On Target January 2013

Staff Scientist, M. Shinn Elected to APS Fellowship

Michelle Shinn, chief optical scientist in the Free-Electron Laser Division, is a newly elected Fellow of the American Physical Society.

To spend time with Michelle Shinn, a senior scientist in the Free-Electron Laser Division and a newly elected Fellow of the American Physical Society, is to step into a conversation in which she seamlessly quotes Thomas Jefferson, Daniel Patrick Moynihan and John Adams, and discourses on the raising of bees, the talks she gives on astronomy and her life-long passion for physics.

A self-described "child of 'why?'" Shinn has been questioning the world around her and diving into learning since she was toddler in Oklahoma. She still recalls declining her mother's response of "because" – and insisting on a better one – when she asked why a toy top demonstrated the principle of precession .

She realized early on the only way to get the answers she sought was in the world of science. An experiment in an eighth-grade physical science class that demonstrated the movement of a mild electrical current through a group of students holding hands in a circle was one "X" mark on her life map. "What kind of science explains this?"...... more

How to Successfully Tackle Those New Year's Resolutions

DocC.jpg Dr. Chandler suggests tactics for making healthy lifestyle changes. So you’ve made those New Year's resolutions.... more


B. Rogers Joins Training Office; Calls Job a 'Perfect' Fit

RogersB.jpg Jefferson Lab Training and Performance consultant Brandye Rogers covered a lot of territory before she was a senior in high school, and she was energized by every moment of it...... more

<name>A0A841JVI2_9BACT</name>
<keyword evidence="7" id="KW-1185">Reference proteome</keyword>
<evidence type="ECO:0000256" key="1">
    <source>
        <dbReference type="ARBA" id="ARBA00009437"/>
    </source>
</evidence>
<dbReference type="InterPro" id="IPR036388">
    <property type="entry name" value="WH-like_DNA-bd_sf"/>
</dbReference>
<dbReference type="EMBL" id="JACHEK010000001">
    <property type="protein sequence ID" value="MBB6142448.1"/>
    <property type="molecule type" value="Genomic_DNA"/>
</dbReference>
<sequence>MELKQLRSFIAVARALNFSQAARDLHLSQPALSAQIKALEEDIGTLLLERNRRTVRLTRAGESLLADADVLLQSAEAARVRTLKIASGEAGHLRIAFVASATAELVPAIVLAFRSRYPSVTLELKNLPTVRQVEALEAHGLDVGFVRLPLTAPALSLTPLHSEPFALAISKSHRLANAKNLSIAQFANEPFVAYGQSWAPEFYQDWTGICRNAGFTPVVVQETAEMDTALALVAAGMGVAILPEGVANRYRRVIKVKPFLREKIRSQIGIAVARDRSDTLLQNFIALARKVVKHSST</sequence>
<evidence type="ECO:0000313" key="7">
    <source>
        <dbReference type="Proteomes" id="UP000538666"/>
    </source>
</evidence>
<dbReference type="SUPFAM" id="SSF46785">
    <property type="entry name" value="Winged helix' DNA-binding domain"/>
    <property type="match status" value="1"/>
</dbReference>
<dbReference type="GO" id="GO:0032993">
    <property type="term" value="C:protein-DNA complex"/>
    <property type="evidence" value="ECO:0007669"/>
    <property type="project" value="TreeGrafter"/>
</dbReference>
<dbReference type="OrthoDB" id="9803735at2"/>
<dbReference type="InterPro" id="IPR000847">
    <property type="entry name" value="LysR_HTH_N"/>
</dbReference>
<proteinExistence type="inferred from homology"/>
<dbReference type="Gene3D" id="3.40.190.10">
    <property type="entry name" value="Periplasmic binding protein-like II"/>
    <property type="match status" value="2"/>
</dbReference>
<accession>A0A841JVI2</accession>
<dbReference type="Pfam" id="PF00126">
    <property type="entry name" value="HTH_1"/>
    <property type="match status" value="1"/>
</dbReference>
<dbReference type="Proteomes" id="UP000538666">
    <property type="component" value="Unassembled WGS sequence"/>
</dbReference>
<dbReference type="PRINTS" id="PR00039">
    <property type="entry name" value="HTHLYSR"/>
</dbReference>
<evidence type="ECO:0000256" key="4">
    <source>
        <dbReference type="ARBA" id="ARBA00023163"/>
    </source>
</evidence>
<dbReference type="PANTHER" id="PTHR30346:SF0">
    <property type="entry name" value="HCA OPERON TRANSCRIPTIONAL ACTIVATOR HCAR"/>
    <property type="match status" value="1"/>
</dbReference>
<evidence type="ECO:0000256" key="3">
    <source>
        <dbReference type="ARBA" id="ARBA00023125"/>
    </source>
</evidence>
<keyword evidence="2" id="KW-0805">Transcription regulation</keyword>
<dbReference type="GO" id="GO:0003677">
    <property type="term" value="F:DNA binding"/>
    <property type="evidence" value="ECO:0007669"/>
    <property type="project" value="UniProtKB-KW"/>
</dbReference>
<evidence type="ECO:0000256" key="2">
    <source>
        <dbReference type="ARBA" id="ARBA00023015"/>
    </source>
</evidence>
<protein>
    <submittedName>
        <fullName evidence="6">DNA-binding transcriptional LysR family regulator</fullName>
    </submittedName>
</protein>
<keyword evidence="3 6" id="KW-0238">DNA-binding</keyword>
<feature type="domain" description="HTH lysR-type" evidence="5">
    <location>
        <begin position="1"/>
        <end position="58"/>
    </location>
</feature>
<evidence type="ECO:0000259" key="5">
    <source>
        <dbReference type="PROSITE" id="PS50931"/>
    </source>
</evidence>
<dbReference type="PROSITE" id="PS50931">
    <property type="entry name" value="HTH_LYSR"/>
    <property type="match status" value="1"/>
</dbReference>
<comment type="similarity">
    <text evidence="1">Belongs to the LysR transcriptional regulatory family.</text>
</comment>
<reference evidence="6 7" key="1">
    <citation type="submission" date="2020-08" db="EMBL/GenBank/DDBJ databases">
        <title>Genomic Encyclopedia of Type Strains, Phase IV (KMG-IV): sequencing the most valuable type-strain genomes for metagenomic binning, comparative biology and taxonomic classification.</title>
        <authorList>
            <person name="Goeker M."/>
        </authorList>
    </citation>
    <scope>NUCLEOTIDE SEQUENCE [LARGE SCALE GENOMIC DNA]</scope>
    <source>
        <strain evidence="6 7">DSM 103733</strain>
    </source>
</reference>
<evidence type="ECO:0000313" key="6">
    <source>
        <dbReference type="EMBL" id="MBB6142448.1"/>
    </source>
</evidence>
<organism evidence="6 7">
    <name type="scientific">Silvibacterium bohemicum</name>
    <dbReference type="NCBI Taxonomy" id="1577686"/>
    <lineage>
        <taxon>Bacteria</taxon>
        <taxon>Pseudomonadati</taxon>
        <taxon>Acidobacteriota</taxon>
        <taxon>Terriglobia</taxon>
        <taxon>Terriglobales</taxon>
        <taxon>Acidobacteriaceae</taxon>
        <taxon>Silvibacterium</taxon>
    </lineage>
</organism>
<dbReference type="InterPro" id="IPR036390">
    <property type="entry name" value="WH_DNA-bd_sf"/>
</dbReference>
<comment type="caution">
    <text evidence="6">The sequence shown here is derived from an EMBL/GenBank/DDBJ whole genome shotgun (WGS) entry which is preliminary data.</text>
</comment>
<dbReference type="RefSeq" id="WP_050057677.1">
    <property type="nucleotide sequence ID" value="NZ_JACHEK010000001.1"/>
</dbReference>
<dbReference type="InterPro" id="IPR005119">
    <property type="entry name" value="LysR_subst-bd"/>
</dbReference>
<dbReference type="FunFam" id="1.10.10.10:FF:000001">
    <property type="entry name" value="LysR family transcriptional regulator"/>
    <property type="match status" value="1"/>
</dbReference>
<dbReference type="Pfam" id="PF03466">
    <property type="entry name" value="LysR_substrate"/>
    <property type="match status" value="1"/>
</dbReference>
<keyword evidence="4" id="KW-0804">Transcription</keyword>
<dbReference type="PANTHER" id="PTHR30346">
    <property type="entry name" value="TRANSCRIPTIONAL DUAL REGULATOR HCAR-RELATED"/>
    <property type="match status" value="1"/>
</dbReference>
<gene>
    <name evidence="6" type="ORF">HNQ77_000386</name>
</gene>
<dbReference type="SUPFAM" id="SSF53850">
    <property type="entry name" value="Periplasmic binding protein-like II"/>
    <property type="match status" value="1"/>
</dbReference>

Science Ed. Team Prepares for Summer Intern Programs

summer_sci_intern.jpg The Winter is upon us, but the Science Education team at Jefferson Lab is already well into planning and preparing for the lab's 2013 summer science internship programs.... more

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Staff Scientist, M. Shinn Elected to APS Fellowship

Michelle Shinn, a senior scientist in the Free-Electron Laser Division, was recently elected for fellowship by the American Physical Society's Forum on Industrial and Applied Physics for her contributions in the applications of lasers in society, particularly the development of high-power optics technologies for rare-earth solid state lasers and free-electron lasers

To spend time with Michelle Shinn, a senior scientist in the Free-Electron Laser Division and a newly elected Fellow of the American Physical Society, is to step into a conversation in which she seamlessly quotes Thomas Jefferson, Daniel Patrick Moynihan and John Adams, and discourses on the raising of bees, the talks she gives on astronomy and her life-long passion for physics.

A self-described "child of 'why?'" Shinn has been questioning the world around her and diving into learning since she was toddler in Oklahoma. She still recalls declining her mother's response of "because" – and insisting on a better one – when she asked why a toy top demonstrated the principle of precession .

She realized early on the only way to get the answers she sought was in the world of science. An experiment in an eighth-grade physical science class that demonstrated the movement of a mild electrical current through a group of students holding hands in a circle was one "X" mark on her life map. "What kind of science explains this?" she wanted to know. The answer, of course, was physics.

By her senior year at Oklahoma State University , where she received a bachelor's degree in physics with a minor in math, she was asking: What would she do with that degree? A master's seemed a given, but her adviser pointed out that if she had a Ph.D. she could do research and have a team of her own, an idea that was immensely appealing. "Still, I hedged my bets and did a master's with a thesis," she recalled.

Although she looked at bigger schools – Yale, Harvard, the University of North Carolina and the University of Illinois among them – and had lots of offers, the lure of family and a smaller graduate physics program kept her at Oklahoma State.